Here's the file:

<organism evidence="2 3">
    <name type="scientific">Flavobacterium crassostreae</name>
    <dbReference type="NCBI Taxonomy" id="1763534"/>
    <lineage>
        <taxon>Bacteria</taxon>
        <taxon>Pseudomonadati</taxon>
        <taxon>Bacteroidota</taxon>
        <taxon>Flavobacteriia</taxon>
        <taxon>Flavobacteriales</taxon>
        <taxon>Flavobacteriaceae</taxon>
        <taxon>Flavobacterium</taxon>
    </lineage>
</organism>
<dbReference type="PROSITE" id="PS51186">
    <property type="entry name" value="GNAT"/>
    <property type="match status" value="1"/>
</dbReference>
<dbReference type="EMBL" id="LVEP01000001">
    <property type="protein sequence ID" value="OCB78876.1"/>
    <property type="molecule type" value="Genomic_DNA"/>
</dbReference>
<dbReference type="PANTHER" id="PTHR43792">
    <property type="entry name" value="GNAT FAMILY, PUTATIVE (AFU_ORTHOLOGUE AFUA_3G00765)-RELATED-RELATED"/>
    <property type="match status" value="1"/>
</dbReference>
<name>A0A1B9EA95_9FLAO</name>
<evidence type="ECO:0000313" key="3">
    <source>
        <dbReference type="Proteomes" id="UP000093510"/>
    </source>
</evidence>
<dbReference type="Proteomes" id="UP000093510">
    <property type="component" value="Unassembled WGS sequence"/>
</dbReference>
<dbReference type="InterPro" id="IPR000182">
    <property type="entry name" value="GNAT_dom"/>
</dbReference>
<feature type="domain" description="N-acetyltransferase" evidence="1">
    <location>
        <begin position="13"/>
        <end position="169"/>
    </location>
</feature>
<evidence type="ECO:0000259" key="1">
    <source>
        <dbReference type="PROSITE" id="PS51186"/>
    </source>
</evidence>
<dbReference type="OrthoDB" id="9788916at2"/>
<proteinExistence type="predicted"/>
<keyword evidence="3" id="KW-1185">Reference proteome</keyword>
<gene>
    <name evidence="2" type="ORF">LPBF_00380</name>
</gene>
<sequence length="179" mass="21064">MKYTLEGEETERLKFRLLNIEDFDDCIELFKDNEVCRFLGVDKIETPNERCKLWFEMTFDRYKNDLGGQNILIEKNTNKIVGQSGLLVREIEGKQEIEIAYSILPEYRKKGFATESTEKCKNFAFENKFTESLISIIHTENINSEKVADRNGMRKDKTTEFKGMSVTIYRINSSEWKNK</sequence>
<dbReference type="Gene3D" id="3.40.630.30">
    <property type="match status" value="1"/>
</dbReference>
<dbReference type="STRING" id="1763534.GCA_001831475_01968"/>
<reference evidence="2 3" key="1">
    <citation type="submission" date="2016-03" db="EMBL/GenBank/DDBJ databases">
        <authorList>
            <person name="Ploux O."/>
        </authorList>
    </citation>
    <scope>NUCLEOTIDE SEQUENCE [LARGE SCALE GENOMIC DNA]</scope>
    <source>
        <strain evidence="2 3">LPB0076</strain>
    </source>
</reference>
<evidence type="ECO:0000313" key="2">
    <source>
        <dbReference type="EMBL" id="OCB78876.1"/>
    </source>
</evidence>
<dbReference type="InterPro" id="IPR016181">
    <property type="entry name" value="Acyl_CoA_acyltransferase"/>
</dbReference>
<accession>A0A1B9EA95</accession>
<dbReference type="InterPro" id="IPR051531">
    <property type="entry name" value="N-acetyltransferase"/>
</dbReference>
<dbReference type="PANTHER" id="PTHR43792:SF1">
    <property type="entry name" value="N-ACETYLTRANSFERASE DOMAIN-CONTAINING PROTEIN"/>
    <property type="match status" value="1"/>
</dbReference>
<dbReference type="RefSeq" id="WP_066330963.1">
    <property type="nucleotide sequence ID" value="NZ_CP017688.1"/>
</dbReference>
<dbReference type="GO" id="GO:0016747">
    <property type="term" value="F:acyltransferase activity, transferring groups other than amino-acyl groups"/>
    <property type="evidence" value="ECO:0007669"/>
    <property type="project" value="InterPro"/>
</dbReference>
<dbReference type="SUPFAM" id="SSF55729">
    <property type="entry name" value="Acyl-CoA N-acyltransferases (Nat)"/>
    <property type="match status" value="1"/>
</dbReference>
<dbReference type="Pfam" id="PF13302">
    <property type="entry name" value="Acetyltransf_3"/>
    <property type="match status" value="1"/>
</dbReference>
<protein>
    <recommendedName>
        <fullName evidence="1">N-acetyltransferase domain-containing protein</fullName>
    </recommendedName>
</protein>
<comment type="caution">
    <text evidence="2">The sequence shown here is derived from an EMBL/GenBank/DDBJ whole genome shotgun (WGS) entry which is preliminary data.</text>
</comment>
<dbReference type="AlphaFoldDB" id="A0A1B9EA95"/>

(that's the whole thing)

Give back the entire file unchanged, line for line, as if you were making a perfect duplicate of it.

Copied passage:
<organism evidence="2 3">
    <name type="scientific">Flavobacterium crassostreae</name>
    <dbReference type="NCBI Taxonomy" id="1763534"/>
    <lineage>
        <taxon>Bacteria</taxon>
        <taxon>Pseudomonadati</taxon>
        <taxon>Bacteroidota</taxon>
        <taxon>Flavobacteriia</taxon>
        <taxon>Flavobacteriales</taxon>
        <taxon>Flavobacteriaceae</taxon>
        <taxon>Flavobacterium</taxon>
    </lineage>
</organism>
<dbReference type="PROSITE" id="PS51186">
    <property type="entry name" value="GNAT"/>
    <property type="match status" value="1"/>
</dbReference>
<dbReference type="EMBL" id="LVEP01000001">
    <property type="protein sequence ID" value="OCB78876.1"/>
    <property type="molecule type" value="Genomic_DNA"/>
</dbReference>
<dbReference type="PANTHER" id="PTHR43792">
    <property type="entry name" value="GNAT FAMILY, PUTATIVE (AFU_ORTHOLOGUE AFUA_3G00765)-RELATED-RELATED"/>
    <property type="match status" value="1"/>
</dbReference>
<name>A0A1B9EA95_9FLAO</name>
<evidence type="ECO:0000313" key="3">
    <source>
        <dbReference type="Proteomes" id="UP000093510"/>
    </source>
</evidence>
<dbReference type="Proteomes" id="UP000093510">
    <property type="component" value="Unassembled WGS sequence"/>
</dbReference>
<dbReference type="InterPro" id="IPR000182">
    <property type="entry name" value="GNAT_dom"/>
</dbReference>
<feature type="domain" description="N-acetyltransferase" evidence="1">
    <location>
        <begin position="13"/>
        <end position="169"/>
    </location>
</feature>
<evidence type="ECO:0000259" key="1">
    <source>
        <dbReference type="PROSITE" id="PS51186"/>
    </source>
</evidence>
<dbReference type="OrthoDB" id="9788916at2"/>
<proteinExistence type="predicted"/>
<keyword evidence="3" id="KW-1185">Reference proteome</keyword>
<gene>
    <name evidence="2" type="ORF">LPBF_00380</name>
</gene>
<sequence length="179" mass="21064">MKYTLEGEETERLKFRLLNIEDFDDCIELFKDNEVCRFLGVDKIETPNERCKLWFEMTFDRYKNDLGGQNILIEKNTNKIVGQSGLLVREIEGKQEIEIAYSILPEYRKKGFATESTEKCKNFAFENKFTESLISIIHTENINSEKVADRNGMRKDKTTEFKGMSVTIYRINSSEWKNK</sequence>
<dbReference type="Gene3D" id="3.40.630.30">
    <property type="match status" value="1"/>
</dbReference>
<dbReference type="STRING" id="1763534.GCA_001831475_01968"/>
<reference evidence="2 3" key="1">
    <citation type="submission" date="2016-03" db="EMBL/GenBank/DDBJ databases">
        <authorList>
            <person name="Ploux O."/>
        </authorList>
    </citation>
    <scope>NUCLEOTIDE SEQUENCE [LARGE SCALE GENOMIC DNA]</scope>
    <source>
        <strain evidence="2 3">LPB0076</strain>
    </source>
</reference>
<evidence type="ECO:0000313" key="2">
    <source>
        <dbReference type="EMBL" id="OCB78876.1"/>
    </source>
</evidence>
<dbReference type="InterPro" id="IPR016181">
    <property type="entry name" value="Acyl_CoA_acyltransferase"/>
</dbReference>
<accession>A0A1B9EA95</accession>
<dbReference type="InterPro" id="IPR051531">
    <property type="entry name" value="N-acetyltransferase"/>
</dbReference>
<dbReference type="PANTHER" id="PTHR43792:SF1">
    <property type="entry name" value="N-ACETYLTRANSFERASE DOMAIN-CONTAINING PROTEIN"/>
    <property type="match status" value="1"/>
</dbReference>
<dbReference type="RefSeq" id="WP_066330963.1">
    <property type="nucleotide sequence ID" value="NZ_CP017688.1"/>
</dbReference>
<dbReference type="GO" id="GO:0016747">
    <property type="term" value="F:acyltransferase activity, transferring groups other than amino-acyl groups"/>
    <property type="evidence" value="ECO:0007669"/>
    <property type="project" value="InterPro"/>
</dbReference>
<dbReference type="SUPFAM" id="SSF55729">
    <property type="entry name" value="Acyl-CoA N-acyltransferases (Nat)"/>
    <property type="match status" value="1"/>
</dbReference>
<dbReference type="Pfam" id="PF13302">
    <property type="entry name" value="Acetyltransf_3"/>
    <property type="match status" value="1"/>
</dbReference>
<protein>
    <recommendedName>
        <fullName evidence="1">N-acetyltransferase domain-containing protein</fullName>
    </recommendedName>
</protein>
<comment type="caution">
    <text evidence="2">The sequence shown here is derived from an EMBL/GenBank/DDBJ whole genome shotgun (WGS) entry which is preliminary data.</text>
</comment>
<dbReference type="AlphaFoldDB" id="A0A1B9EA95"/>